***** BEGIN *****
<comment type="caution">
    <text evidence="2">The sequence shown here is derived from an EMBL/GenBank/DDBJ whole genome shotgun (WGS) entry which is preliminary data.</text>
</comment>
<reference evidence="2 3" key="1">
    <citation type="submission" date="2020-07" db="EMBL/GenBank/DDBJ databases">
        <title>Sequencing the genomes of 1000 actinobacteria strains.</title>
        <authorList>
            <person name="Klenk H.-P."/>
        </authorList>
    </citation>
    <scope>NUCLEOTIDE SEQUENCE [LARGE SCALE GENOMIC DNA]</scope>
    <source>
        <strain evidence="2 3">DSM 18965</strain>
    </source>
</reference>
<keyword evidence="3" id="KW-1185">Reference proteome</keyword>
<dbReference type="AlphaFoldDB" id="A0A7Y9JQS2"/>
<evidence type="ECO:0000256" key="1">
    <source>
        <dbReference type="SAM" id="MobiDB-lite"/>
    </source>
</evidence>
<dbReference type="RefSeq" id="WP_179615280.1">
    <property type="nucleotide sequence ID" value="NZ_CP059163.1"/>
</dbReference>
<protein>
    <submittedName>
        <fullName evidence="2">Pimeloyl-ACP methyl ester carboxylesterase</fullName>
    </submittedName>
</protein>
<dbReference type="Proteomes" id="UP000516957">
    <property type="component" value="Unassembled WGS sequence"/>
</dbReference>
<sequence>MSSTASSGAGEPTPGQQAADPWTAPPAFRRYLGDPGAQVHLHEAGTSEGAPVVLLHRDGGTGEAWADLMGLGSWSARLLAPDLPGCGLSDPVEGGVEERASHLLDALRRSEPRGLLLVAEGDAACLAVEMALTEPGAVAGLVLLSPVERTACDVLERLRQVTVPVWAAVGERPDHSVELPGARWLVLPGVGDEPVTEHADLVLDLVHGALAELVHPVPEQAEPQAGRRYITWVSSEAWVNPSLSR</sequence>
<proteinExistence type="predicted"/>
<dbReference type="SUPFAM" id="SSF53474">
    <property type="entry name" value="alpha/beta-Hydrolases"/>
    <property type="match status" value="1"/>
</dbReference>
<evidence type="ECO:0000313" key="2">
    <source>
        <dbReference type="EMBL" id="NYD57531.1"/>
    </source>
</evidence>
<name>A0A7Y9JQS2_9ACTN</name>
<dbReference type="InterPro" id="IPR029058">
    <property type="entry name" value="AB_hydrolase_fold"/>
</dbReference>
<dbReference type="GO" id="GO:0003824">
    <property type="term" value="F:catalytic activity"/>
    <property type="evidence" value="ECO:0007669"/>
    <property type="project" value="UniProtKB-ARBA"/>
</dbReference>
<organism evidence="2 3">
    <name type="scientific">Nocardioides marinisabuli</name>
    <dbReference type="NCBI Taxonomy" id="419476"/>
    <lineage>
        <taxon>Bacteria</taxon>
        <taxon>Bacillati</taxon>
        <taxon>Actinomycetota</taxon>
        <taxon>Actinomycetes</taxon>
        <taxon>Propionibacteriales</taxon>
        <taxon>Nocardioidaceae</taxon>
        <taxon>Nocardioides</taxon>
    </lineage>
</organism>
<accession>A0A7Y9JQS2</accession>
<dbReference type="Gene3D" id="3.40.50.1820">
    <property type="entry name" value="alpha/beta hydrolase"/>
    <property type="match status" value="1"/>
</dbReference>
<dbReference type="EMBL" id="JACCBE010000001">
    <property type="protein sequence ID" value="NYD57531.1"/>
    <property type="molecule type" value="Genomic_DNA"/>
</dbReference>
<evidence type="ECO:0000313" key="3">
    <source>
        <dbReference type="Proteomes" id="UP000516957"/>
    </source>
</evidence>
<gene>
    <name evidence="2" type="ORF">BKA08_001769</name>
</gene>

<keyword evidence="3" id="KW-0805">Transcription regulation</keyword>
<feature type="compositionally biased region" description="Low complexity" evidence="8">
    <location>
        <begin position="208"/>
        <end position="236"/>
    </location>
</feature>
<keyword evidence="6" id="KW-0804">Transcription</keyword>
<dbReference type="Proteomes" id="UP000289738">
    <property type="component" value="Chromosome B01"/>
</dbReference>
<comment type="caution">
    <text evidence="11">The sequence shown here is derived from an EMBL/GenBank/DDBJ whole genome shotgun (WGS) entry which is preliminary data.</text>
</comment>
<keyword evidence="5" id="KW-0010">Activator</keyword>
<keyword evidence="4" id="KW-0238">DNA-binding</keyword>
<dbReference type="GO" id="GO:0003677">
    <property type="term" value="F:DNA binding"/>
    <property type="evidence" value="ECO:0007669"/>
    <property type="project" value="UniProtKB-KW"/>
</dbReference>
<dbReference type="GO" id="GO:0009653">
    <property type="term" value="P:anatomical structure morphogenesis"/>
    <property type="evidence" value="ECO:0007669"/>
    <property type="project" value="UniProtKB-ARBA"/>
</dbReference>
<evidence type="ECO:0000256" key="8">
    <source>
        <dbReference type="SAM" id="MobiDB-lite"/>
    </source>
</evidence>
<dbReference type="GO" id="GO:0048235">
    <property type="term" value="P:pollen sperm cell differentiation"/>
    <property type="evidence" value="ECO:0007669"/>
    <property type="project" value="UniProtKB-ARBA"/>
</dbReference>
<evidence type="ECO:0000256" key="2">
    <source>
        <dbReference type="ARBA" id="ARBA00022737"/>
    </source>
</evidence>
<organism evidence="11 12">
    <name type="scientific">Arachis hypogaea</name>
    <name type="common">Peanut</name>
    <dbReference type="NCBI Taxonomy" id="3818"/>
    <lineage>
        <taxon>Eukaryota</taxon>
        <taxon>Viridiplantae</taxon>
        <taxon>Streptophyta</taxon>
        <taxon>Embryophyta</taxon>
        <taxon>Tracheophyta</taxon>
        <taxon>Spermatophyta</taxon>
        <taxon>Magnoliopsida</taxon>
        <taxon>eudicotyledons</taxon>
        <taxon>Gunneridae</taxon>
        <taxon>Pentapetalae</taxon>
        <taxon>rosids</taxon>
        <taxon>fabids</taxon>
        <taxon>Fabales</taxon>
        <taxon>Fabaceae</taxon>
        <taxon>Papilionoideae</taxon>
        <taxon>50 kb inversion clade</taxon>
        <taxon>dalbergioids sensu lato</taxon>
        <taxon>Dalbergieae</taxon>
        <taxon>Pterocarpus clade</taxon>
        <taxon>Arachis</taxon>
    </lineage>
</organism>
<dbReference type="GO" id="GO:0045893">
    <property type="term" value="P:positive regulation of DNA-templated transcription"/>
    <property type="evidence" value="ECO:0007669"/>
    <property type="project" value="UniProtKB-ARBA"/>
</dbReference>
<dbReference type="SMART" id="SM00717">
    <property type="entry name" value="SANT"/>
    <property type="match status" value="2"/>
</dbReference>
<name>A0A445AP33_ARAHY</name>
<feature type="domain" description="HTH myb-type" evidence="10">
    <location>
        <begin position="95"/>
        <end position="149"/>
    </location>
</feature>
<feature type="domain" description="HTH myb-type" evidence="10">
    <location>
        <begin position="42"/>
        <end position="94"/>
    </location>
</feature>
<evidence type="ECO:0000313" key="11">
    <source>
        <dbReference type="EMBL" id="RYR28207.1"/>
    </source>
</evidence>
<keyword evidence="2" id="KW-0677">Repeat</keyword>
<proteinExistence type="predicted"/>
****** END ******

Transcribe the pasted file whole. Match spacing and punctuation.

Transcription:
<comment type="caution">
    <text evidence="2">The sequence shown here is derived from an EMBL/GenBank/DDBJ whole genome shotgun (WGS) entry which is preliminary data.</text>
</comment>
<reference evidence="2 3" key="1">
    <citation type="submission" date="2020-07" db="EMBL/GenBank/DDBJ databases">
        <title>Sequencing the genomes of 1000 actinobacteria strains.</title>
        <authorList>
            <person name="Klenk H.-P."/>
        </authorList>
    </citation>
    <scope>NUCLEOTIDE SEQUENCE [LARGE SCALE GENOMIC DNA]</scope>
    <source>
        <strain evidence="2 3">DSM 18965</strain>
    </source>
</reference>
<keyword evidence="3" id="KW-1185">Reference proteome</keyword>
<dbReference type="AlphaFoldDB" id="A0A7Y9JQS2"/>
<evidence type="ECO:0000256" key="1">
    <source>
        <dbReference type="SAM" id="MobiDB-lite"/>
    </source>
</evidence>
<dbReference type="RefSeq" id="WP_179615280.1">
    <property type="nucleotide sequence ID" value="NZ_CP059163.1"/>
</dbReference>
<protein>
    <submittedName>
        <fullName evidence="2">Pimeloyl-ACP methyl ester carboxylesterase</fullName>
    </submittedName>
</protein>
<dbReference type="Proteomes" id="UP000516957">
    <property type="component" value="Unassembled WGS sequence"/>
</dbReference>
<sequence>MSSTASSGAGEPTPGQQAADPWTAPPAFRRYLGDPGAQVHLHEAGTSEGAPVVLLHRDGGTGEAWADLMGLGSWSARLLAPDLPGCGLSDPVEGGVEERASHLLDALRRSEPRGLLLVAEGDAACLAVEMALTEPGAVAGLVLLSPVERTACDVLERLRQVTVPVWAAVGERPDHSVELPGARWLVLPGVGDEPVTEHADLVLDLVHGALAELVHPVPEQAEPQAGRRYITWVSSEAWVNPSLSR</sequence>
<proteinExistence type="predicted"/>
<dbReference type="SUPFAM" id="SSF53474">
    <property type="entry name" value="alpha/beta-Hydrolases"/>
    <property type="match status" value="1"/>
</dbReference>
<evidence type="ECO:0000313" key="2">
    <source>
        <dbReference type="EMBL" id="NYD57531.1"/>
    </source>
</evidence>
<name>A0A7Y9JQS2_9ACTN</name>
<dbReference type="InterPro" id="IPR029058">
    <property type="entry name" value="AB_hydrolase_fold"/>
</dbReference>
<dbReference type="GO" id="GO:0003824">
    <property type="term" value="F:catalytic activity"/>
    <property type="evidence" value="ECO:0007669"/>
    <property type="project" value="UniProtKB-ARBA"/>
</dbReference>
<organism evidence="2 3">
    <name type="scientific">Nocardioides marinisabuli</name>
    <dbReference type="NCBI Taxonomy" id="419476"/>
    <lineage>
        <taxon>Bacteria</taxon>
        <taxon>Bacillati</taxon>
        <taxon>Actinomycetota</taxon>
        <taxon>Actinomycetes</taxon>
        <taxon>Propionibacteriales</taxon>
        <taxon>Nocardioidaceae</taxon>
        <taxon>Nocardioides</taxon>
    </lineage>
</organism>
<accession>A0A7Y9JQS2</accession>
<dbReference type="Gene3D" id="3.40.50.1820">
    <property type="entry name" value="alpha/beta hydrolase"/>
    <property type="match status" value="1"/>
</dbReference>
<dbReference type="EMBL" id="JACCBE010000001">
    <property type="protein sequence ID" value="NYD57531.1"/>
    <property type="molecule type" value="Genomic_DNA"/>
</dbReference>
<evidence type="ECO:0000313" key="3">
    <source>
        <dbReference type="Proteomes" id="UP000516957"/>
    </source>
</evidence>
<gene>
    <name evidence="2" type="ORF">BKA08_001769</name>
</gene>

<keyword evidence="3" id="KW-0805">Transcription regulation</keyword>
<feature type="compositionally biased region" description="Low complexity" evidence="8">
    <location>
        <begin position="208"/>
        <end position="236"/>
    </location>
</feature>
<keyword evidence="6" id="KW-0804">Transcription</keyword>
<dbReference type="Proteomes" id="UP000289738">
    <property type="component" value="Chromosome B01"/>
</dbReference>
<comment type="caution">
    <text evidence="11">The sequence shown here is derived from an EMBL/GenBank/DDBJ whole genome shotgun (WGS) entry which is preliminary data.</text>
</comment>
<keyword evidence="5" id="KW-0010">Activator</keyword>
<keyword evidence="4" id="KW-0238">DNA-binding</keyword>
<dbReference type="GO" id="GO:0003677">
    <property type="term" value="F:DNA binding"/>
    <property type="evidence" value="ECO:0007669"/>
    <property type="project" value="UniProtKB-KW"/>
</dbReference>
<dbReference type="GO" id="GO:0009653">
    <property type="term" value="P:anatomical structure morphogenesis"/>
    <property type="evidence" value="ECO:0007669"/>
    <property type="project" value="UniProtKB-ARBA"/>
</dbReference>
<evidence type="ECO:0000256" key="8">
    <source>
        <dbReference type="SAM" id="MobiDB-lite"/>
    </source>
</evidence>
<dbReference type="GO" id="GO:0048235">
    <property type="term" value="P:pollen sperm cell differentiation"/>
    <property type="evidence" value="ECO:0007669"/>
    <property type="project" value="UniProtKB-ARBA"/>
</dbReference>
<evidence type="ECO:0000256" key="2">
    <source>
        <dbReference type="ARBA" id="ARBA00022737"/>
    </source>
</evidence>
<organism evidence="11 12">
    <name type="scientific">Arachis hypogaea</name>
    <name type="common">Peanut</name>
    <dbReference type="NCBI Taxonomy" id="3818"/>
    <lineage>
        <taxon>Eukaryota</taxon>
        <taxon>Viridiplantae</taxon>
        <taxon>Streptophyta</taxon>
        <taxon>Embryophyta</taxon>
        <taxon>Tracheophyta</taxon>
        <taxon>Spermatophyta</taxon>
        <taxon>Magnoliopsida</taxon>
        <taxon>eudicotyledons</taxon>
        <taxon>Gunneridae</taxon>
        <taxon>Pentapetalae</taxon>
        <taxon>rosids</taxon>
        <taxon>fabids</taxon>
        <taxon>Fabales</taxon>
        <taxon>Fabaceae</taxon>
        <taxon>Papilionoideae</taxon>
        <taxon>50 kb inversion clade</taxon>
        <taxon>dalbergioids sensu lato</taxon>
        <taxon>Dalbergieae</taxon>
        <taxon>Pterocarpus clade</taxon>
        <taxon>Arachis</taxon>
    </lineage>
</organism>
<dbReference type="GO" id="GO:0045893">
    <property type="term" value="P:positive regulation of DNA-templated transcription"/>
    <property type="evidence" value="ECO:0007669"/>
    <property type="project" value="UniProtKB-ARBA"/>
</dbReference>
<dbReference type="SMART" id="SM00717">
    <property type="entry name" value="SANT"/>
    <property type="match status" value="2"/>
</dbReference>
<name>A0A445AP33_ARAHY</name>
<feature type="domain" description="HTH myb-type" evidence="10">
    <location>
        <begin position="95"/>
        <end position="149"/>
    </location>
</feature>
<feature type="domain" description="HTH myb-type" evidence="10">
    <location>
        <begin position="42"/>
        <end position="94"/>
    </location>
</feature>
<evidence type="ECO:0000313" key="11">
    <source>
        <dbReference type="EMBL" id="RYR28207.1"/>
    </source>
</evidence>
<keyword evidence="2" id="KW-0677">Repeat</keyword>
<proteinExistence type="predicted"/>